Staged Reading/Readers Theatre
Printed From: Community Theater Green Room
Category: Producing Theater
Forum Name: Directing
Forum Discription: For questions about handling shows, actors, crew, board members, children ...or do we repeat ourselves?
Printed Date: 7/26/14 at 5:07am
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Topic: Staged Reading/Readers Theatre
Posted By: imamember
Subject: Staged Reading/Readers Theatre
Date Posted: 8/21/08 at 2:33pm
Pretty soon I'l be directing my first staged reading. I have no clue how to do it other than get people in a line and have them read it!
I've only ever participated in one reading. I got the script, it was an original work. I read it at home, 3 days later we all met and read it together and a few notes were made, and the next day we did it for an invite only audience.
I'm sure there are ways to make it slightly more exciting right? I had heard a suggestion that whenever one character is addressing another, they should be physically addressing the audience.
My idea was to give out the scripts with some notes about the tone I'm looking for. Meet a week later to do a table read and to give character notes and then meet a week later to do it again before performance. Is that about right?
Any suggestions would be welcomed.
Posted By: tristanrobin
Date Posted: 8/22/08 at 10:05am
I have done several readers' theatre pieces - and they can be visually exciting.
My favorite technique is to use the audience as EVERY character in the play being addressed. If somebody offers a glass of wine to a character - offer it to the audience, as if that were the other character. It works well.
I often block certain portions of the play between a minimal number of characters. For these sections, the play is memorized, though the actors carry their scripts.
Make use of your lighting system! Lighting shifts at dramatic or important moments can enhance your reading. Long sequences between two characters can be done standing (or sitting) in a single spot light. The goal is to break up the monotony of looking at a line of people reading from a book.
I believe the very term 'staged' reading implies that it is more than just sitting on a stool and reading from a black bound copy of the script! And it IS meant to be 'theatrical' and engrossing. There is no reason for a staged reading to be simply a treatment one has to live through to get to the end!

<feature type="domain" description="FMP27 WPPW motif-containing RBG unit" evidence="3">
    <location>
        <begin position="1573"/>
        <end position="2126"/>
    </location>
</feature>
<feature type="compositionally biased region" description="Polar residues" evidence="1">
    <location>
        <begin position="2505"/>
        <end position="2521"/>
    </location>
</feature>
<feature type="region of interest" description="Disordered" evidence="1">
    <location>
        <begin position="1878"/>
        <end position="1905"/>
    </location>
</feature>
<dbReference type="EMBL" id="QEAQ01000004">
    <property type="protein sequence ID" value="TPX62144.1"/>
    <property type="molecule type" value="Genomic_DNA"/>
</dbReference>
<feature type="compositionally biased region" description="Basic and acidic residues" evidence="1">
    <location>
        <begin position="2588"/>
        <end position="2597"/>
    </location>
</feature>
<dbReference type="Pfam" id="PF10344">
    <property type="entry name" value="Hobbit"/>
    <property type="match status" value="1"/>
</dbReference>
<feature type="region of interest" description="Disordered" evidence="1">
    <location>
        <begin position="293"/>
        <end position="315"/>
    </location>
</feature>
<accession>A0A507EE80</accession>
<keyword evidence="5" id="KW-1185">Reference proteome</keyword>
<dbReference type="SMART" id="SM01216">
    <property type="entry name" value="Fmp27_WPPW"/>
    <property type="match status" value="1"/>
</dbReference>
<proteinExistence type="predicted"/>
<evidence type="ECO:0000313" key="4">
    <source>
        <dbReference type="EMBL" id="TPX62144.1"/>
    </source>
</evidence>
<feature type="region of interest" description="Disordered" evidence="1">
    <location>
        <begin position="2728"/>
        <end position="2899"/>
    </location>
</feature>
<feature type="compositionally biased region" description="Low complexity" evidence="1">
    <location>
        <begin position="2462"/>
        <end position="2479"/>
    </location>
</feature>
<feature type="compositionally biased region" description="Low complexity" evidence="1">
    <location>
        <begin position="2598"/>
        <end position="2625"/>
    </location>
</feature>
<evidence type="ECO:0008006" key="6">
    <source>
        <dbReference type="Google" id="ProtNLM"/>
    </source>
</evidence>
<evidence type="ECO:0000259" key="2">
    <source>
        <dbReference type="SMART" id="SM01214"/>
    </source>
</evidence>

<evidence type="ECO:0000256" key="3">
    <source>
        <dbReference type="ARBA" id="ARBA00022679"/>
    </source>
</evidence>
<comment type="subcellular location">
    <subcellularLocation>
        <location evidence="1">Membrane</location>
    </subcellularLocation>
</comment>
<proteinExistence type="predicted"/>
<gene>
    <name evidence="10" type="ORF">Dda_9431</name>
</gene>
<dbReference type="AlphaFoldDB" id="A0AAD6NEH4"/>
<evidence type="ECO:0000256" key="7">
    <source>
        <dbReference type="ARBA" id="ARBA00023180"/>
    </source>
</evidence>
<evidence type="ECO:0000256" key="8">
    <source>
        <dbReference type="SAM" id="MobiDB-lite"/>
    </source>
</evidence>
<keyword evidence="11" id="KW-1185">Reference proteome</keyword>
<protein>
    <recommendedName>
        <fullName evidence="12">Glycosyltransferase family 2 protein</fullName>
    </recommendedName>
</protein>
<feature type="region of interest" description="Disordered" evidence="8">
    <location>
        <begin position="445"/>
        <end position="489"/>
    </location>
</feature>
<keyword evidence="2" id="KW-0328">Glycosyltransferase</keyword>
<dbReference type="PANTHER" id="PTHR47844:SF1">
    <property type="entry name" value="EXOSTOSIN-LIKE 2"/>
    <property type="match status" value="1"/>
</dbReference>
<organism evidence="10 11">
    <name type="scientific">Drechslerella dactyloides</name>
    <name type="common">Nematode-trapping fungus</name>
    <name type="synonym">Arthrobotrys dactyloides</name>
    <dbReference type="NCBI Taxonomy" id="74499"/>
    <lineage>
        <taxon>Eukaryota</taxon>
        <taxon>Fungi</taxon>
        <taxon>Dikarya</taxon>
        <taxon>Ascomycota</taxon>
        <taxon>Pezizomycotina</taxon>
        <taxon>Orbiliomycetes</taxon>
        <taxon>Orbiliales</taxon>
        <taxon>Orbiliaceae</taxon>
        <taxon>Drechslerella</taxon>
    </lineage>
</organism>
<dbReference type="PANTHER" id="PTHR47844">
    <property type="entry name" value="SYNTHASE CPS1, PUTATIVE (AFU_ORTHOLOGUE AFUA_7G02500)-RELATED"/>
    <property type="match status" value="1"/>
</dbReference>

Posted By: imamember
Date Posted: 8/22/08 at 10:15am
Hmm...interesting. I can start to see it in my mind a little better now.
In the situation where someone offers a glass of wine, are you actually using a prop or miming? If you're using a prop, does the other actor first take it and then act like he's taking it from the audience or do you go 100% propless?
This will certainly increase the amount of rehearsal I thought it'd need.
Posted By: tristanrobin
Date Posted: 8/22/08 at 3:56pm
You might take a peek here at some photos of a staged reading I
directed. It will give you an idea of the kind of thing I mean.
Naturally, LOL, most of the photos are of movement, since 465 photos of
three people lined up reading would be pretty boring LOL. Approximately
1/4 of the piece was fully staged...including a section that required a
short tap dance, which was very very funny - but would have been a
nothing moment if simply read as stage directions. You'll also notice sometimes they share the script, if it brings them a little closer together for moments that are more effective that way.
http://manmadequilts.com/WidowMaxie.html - http://manmadequilts.com/WidowMaxie.html
remember: there are no rules for staged readings! it's all up to you and how much time and effort you want to put into it. you're only limited by where you want to be limited! have fun!
Posted By: whitebat
Date Posted: 8/23/08 at 9:16pm
When we were in elementary school we did reader's theater (although not for an audience). They acted out quite a bit of it, really. So amusing to watch 3rd/4th graders try to act drunk (Hey, it was Shakespeare!). One of the things I noticed speech team does for dramatic interp is: start with your head bowed, then raise your head, get into character, and speak your piece. If you change characters, or your character leaves the scene, bow your head again, or turn away from the audience. It makes it very clear when one actor plays several characters and looks professional to me.